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Research ESRIG - Energy and Sustainability Research Institute Groningen Events

ESRIG-EES colloquium: Michael Susan and Brienne Wiersema, MSc EES students

When:Tu 11-02-2020 16:00 - 17:00
Where:5159.0110, Nijenborgh 6 (Energy Academy)

Speaker | Michael Susan, MSc EES student.

Title | Reuse of natural gas pipelines for hydrogen transport and storage.

Summary | In this research an investigation was performed into the potential of reusing natural gas pipelines for storage of hydrogen gas. With a shift from fossil fuel-based energy supply to energy from renewable sources the need for storage becomes increasingly important. Via Power-to-Gas technology, electricity (e.g. from wind and solar energy) can be used to produce hydrogen. Storing energy in hydrogen solves the issue of intermittent energy production from wind and solar energy. This hydrogen can then be used for heat, mobility, or electricity generation on demand. Using the Dutch natural gas grid for hydrogen would not only result in large-scale storage, but also in the development of nation-wide infrastructure supporting the hydrogen economy. This project focuses on the NAM-owned gas pipelines around the city of Emmen. Here, a combination of a congested electricity grid empty pipelines, and industrial demand for hydrogen offers an opportunity to test the potential of power-to-gas and hydrogen storage in natural gas pipelines.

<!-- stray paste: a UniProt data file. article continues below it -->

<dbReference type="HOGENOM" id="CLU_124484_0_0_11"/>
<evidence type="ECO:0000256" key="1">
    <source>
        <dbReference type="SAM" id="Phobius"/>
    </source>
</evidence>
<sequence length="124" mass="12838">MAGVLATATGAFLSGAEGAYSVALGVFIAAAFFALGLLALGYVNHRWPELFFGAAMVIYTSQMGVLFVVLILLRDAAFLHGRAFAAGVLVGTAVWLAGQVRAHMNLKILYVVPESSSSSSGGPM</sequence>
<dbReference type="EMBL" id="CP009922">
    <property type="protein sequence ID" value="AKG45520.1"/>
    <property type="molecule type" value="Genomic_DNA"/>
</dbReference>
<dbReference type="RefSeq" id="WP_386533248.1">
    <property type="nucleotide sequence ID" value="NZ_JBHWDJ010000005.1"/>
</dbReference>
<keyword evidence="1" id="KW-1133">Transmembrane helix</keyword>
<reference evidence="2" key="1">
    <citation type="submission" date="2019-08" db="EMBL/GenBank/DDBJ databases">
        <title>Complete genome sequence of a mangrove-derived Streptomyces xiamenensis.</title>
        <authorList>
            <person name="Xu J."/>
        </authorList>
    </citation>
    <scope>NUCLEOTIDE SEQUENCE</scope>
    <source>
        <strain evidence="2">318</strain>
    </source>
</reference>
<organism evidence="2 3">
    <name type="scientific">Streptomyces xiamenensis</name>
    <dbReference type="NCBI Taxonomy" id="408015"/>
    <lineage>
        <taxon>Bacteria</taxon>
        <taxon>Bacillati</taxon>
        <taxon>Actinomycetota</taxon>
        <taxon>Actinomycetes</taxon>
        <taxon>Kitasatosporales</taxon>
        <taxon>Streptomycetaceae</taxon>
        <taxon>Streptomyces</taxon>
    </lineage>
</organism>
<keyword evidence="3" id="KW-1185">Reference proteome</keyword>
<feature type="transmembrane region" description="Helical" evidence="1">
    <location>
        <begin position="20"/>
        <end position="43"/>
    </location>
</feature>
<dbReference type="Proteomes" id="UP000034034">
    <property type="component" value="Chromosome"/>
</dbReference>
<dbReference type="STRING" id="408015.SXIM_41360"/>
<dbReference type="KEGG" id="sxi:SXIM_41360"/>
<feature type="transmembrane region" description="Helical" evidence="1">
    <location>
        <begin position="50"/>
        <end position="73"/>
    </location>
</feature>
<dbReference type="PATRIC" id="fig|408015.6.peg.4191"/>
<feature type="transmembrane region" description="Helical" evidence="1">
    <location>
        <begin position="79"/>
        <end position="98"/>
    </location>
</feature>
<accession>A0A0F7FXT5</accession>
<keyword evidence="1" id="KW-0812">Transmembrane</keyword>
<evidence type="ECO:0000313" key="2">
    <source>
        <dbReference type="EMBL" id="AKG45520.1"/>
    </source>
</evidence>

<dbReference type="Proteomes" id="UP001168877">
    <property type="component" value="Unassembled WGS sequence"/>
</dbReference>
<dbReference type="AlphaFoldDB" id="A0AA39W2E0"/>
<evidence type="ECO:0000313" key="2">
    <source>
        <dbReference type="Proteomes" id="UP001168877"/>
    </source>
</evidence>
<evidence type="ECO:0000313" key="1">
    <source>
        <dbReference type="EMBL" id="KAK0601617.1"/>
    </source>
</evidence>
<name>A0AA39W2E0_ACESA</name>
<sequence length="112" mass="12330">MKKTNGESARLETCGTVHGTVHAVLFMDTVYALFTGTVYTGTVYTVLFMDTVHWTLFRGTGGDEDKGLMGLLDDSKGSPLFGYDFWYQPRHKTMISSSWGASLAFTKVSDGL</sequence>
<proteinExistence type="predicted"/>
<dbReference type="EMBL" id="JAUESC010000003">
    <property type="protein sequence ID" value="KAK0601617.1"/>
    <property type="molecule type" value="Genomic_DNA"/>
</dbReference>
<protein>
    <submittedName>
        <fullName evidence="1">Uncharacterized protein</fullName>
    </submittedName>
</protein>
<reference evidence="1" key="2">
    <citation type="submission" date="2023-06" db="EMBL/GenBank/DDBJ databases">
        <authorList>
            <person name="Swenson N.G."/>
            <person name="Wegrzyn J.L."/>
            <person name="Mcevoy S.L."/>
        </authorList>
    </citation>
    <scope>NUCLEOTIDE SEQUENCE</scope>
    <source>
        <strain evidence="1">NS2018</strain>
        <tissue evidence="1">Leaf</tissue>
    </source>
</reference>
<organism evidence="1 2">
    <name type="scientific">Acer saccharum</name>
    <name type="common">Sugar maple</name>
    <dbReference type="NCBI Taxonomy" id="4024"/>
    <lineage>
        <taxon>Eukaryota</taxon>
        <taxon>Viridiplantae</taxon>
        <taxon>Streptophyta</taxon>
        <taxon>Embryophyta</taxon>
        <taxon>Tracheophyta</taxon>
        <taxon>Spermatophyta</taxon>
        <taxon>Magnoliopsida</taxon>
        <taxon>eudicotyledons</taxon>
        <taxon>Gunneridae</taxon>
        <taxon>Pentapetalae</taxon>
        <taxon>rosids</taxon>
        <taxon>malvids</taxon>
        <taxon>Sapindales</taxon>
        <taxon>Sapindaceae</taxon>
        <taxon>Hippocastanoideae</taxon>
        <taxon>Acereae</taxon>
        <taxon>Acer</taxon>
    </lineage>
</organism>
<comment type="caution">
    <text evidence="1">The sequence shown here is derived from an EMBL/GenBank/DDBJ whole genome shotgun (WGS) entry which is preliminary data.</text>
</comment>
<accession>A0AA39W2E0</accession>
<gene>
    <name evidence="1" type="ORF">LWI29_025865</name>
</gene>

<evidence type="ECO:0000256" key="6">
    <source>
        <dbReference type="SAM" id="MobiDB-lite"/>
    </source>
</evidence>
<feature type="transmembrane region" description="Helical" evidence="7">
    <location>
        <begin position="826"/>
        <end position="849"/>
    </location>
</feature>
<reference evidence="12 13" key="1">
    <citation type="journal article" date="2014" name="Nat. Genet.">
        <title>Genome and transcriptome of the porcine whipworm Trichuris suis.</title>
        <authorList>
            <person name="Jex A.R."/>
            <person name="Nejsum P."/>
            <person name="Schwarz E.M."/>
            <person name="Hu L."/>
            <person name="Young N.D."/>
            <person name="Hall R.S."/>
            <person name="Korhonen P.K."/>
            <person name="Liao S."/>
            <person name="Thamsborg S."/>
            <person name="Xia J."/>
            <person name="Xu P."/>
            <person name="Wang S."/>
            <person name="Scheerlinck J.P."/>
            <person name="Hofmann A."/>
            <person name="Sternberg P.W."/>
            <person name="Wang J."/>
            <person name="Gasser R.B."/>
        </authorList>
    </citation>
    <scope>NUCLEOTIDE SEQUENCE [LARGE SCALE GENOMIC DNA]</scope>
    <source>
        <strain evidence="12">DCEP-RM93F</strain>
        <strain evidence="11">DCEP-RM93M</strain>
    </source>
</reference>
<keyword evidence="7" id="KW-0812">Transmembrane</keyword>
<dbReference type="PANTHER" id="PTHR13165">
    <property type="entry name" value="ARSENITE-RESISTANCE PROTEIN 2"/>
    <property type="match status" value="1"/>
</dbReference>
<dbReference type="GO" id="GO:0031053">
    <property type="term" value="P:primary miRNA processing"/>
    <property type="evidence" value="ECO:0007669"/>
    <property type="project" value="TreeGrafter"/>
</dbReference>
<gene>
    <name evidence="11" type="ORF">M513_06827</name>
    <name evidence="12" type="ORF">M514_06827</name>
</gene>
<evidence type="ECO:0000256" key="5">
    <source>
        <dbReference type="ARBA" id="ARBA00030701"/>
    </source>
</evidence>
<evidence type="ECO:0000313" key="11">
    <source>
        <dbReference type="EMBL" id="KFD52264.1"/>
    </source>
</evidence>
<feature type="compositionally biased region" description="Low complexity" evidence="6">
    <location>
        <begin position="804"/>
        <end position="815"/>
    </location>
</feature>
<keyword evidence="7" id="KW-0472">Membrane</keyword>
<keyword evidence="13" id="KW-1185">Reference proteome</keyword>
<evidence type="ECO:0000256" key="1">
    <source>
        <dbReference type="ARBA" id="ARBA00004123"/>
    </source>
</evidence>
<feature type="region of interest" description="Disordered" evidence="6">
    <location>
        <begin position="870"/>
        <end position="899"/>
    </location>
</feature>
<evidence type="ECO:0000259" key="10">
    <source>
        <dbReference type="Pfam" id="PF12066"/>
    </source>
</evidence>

Speaker | Brienne Wiersema, MSc EES student.

Title | The effects of biogas production on the carbon flows on Dutch dairy farms.

Summary | Dairy farming is related to a number of environmental problems. One of them is the emission of methane from manure storage systems. Biogas production is seen as a potential solution, that captures methane from animal manure and reduces the methane emission of the farm. In a conventional farm situation, animal manure is used as organic fertilizer to fertilize the soils and to increase crop production.The input of carbon to agricultural soils is important to maintain the  organic carbon levels. Organic carbon in soils play an essential role in maintaining the physical properties of the soil, regulation of nutrient availability and the potential to sequester carbon. In this project, the effects of anaerobic digestion on the carbon flows and on the carbon availability for soils are studied using a substance flow analysis on a case study dairy farm in the Netherlands.